1: Japanese Freshwater Eel with Cilantro & Banana
Our first proper course of the evening was Japanese unagi terrine with roasted banana, pickled cilantro, and togarashi (shichimi) spice. It was an interesting dish that recalled the essence of unagi kabayaki, or grilled eel coated with a sweet soy-based sauce. The resultant mishmash was cool, dense, and sweet, and the notes of banana were quite apparent, distracting even. These fruity flavors were balanced out somewhat by the togarashi (a blend of seven spices), which stood in for the pepper typically used as a condiment.
2: Spring Onion with Indonesian Vanilla & Fiddlehead Ferns
One of my favorite courses, this was a troika of onions (spring, cipollini, Spanish) paired with Indonesian vanilla granita and fennel. The onions were a joy to eat, displaying a great tangy-sweet flavor complex with a crisp, snappy consistency. The granita was a superb complement, with its sweet-savory flavor and cold temperature contrast.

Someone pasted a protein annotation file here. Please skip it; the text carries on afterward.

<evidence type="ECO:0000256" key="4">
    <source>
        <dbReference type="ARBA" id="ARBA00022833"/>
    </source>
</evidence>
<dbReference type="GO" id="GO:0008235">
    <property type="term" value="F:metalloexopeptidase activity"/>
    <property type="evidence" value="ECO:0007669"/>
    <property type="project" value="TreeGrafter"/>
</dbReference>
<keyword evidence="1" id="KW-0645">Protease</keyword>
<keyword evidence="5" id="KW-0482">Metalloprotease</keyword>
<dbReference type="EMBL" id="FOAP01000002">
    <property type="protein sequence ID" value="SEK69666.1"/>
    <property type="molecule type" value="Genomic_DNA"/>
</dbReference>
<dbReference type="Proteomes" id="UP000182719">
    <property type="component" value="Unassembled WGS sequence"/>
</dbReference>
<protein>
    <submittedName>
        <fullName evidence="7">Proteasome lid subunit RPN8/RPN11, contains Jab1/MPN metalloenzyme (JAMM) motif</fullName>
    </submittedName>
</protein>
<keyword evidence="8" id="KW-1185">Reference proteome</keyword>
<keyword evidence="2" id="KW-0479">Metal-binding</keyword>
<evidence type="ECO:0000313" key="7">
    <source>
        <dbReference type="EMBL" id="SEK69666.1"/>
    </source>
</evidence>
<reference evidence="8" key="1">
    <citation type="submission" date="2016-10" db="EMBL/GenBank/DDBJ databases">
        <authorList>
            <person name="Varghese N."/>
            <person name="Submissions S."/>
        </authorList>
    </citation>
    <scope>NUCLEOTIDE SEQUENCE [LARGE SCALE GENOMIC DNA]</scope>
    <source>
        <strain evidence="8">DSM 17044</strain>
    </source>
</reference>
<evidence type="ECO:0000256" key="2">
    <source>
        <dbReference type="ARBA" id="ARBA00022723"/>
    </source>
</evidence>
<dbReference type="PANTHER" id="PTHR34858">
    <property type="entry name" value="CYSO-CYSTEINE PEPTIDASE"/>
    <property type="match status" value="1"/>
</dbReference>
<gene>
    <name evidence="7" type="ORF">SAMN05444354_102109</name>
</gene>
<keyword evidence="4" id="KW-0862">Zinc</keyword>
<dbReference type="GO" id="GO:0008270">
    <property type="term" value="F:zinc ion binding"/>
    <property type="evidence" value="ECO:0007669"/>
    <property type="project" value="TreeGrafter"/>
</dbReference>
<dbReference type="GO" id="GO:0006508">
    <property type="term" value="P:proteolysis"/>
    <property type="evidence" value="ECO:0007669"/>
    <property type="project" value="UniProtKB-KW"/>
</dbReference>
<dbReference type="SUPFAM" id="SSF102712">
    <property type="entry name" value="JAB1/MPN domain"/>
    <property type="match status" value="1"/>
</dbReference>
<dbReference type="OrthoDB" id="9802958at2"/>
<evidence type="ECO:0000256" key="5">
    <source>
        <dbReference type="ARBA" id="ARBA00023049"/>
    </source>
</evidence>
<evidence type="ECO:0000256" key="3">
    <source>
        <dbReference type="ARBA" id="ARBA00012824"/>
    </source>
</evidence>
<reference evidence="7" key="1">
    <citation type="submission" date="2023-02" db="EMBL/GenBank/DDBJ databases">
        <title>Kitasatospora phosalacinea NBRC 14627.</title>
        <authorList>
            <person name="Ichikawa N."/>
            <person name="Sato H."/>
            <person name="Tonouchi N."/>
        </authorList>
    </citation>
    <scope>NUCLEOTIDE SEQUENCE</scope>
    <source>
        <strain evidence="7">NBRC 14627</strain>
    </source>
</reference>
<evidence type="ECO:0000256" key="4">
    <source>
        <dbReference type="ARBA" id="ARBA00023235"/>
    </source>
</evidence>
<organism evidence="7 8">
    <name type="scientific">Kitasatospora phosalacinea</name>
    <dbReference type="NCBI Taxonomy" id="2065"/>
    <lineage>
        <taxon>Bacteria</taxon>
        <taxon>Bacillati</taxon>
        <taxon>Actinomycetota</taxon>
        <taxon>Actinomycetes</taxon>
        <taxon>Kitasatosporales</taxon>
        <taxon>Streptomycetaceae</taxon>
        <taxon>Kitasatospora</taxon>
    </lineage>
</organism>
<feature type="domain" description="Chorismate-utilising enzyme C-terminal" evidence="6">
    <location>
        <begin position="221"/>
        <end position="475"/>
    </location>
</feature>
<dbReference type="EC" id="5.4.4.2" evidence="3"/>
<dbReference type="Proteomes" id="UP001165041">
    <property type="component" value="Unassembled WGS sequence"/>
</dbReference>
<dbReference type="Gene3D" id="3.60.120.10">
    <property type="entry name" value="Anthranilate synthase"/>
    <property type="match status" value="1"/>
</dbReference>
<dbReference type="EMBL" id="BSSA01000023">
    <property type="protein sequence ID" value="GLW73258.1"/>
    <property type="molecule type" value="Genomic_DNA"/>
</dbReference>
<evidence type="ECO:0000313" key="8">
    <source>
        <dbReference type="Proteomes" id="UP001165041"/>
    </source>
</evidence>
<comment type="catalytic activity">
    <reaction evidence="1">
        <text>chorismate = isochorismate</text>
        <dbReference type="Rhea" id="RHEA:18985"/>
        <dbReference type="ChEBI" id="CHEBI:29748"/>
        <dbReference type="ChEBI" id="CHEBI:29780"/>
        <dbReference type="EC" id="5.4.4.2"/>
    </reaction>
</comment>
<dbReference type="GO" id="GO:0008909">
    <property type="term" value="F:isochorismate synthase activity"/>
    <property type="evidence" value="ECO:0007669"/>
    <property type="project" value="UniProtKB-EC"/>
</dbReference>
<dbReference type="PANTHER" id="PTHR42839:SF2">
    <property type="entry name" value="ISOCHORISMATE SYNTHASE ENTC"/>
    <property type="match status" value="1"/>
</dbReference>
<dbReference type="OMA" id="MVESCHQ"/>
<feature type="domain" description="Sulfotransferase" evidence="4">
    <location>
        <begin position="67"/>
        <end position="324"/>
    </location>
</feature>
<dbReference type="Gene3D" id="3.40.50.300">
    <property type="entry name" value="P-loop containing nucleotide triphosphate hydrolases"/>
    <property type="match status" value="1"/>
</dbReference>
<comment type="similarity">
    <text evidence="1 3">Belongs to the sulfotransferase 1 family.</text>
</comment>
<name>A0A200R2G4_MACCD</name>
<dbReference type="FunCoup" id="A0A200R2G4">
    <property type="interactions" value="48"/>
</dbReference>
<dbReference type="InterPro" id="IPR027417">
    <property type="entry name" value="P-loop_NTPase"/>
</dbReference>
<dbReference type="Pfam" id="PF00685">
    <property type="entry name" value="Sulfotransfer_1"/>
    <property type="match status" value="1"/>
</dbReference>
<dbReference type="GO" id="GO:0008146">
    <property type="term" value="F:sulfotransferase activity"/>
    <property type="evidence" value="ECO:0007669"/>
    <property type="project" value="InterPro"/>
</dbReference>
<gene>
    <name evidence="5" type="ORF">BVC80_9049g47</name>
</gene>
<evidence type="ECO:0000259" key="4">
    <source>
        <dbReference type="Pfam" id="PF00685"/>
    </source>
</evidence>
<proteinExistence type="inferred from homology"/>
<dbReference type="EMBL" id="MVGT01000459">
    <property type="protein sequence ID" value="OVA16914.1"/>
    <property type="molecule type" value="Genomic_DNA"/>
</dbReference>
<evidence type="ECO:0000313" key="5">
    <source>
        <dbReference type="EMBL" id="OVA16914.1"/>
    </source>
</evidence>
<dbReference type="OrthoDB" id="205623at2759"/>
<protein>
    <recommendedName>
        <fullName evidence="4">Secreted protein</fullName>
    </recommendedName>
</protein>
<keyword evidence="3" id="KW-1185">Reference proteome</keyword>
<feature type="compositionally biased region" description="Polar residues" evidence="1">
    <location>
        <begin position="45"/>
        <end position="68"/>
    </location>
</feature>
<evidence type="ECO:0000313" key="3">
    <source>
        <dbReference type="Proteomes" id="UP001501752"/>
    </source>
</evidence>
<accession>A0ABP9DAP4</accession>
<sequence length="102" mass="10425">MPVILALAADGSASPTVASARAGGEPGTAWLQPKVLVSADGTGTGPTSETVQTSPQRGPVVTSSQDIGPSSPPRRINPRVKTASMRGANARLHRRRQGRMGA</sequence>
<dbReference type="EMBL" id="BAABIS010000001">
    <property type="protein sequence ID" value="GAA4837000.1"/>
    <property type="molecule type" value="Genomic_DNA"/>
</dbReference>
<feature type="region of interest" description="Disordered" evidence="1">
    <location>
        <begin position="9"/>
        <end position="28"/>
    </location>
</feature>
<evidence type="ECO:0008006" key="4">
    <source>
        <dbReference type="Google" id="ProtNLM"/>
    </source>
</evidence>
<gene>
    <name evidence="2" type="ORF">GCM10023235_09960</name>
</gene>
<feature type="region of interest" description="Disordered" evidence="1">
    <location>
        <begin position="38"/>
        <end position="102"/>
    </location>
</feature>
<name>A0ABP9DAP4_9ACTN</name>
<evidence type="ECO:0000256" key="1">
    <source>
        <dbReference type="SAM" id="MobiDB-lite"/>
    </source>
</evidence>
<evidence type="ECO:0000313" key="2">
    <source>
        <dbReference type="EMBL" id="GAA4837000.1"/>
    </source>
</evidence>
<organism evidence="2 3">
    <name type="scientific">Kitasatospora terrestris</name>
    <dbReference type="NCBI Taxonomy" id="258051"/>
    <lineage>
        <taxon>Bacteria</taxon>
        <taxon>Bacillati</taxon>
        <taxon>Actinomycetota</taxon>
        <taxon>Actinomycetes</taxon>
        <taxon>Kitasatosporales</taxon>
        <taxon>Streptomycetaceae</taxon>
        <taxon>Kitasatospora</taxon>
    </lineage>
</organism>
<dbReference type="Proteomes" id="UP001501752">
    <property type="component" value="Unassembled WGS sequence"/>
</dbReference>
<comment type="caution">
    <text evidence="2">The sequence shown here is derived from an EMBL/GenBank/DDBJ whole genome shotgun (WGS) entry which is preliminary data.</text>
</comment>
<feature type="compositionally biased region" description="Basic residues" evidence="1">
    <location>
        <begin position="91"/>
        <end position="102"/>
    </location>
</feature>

3: Alaksan King Salmon Confit with Black Tea & Rose
This was a fascinating dish that looked like it could've come out of Alinea's kitchen: salmon confit, black tea gelée, dehydrated rose petals, ikura, saffron-sugar tuile. An intriguing study in seemingly disparate tastes, the black tea provided a subtle sweetness, but this was contrasted by the ikura, which gave the dish a briny, tangy finish accented by floral notes of rose. There was textural play as well, between the soft salmon, jelly-like gelée, and hard/sticky tuile. However, all this hoopla overpowered the salmon, rendering the fish's signature flavor too faint.
4: Soft-Shell Crab with Strawberries & Arugula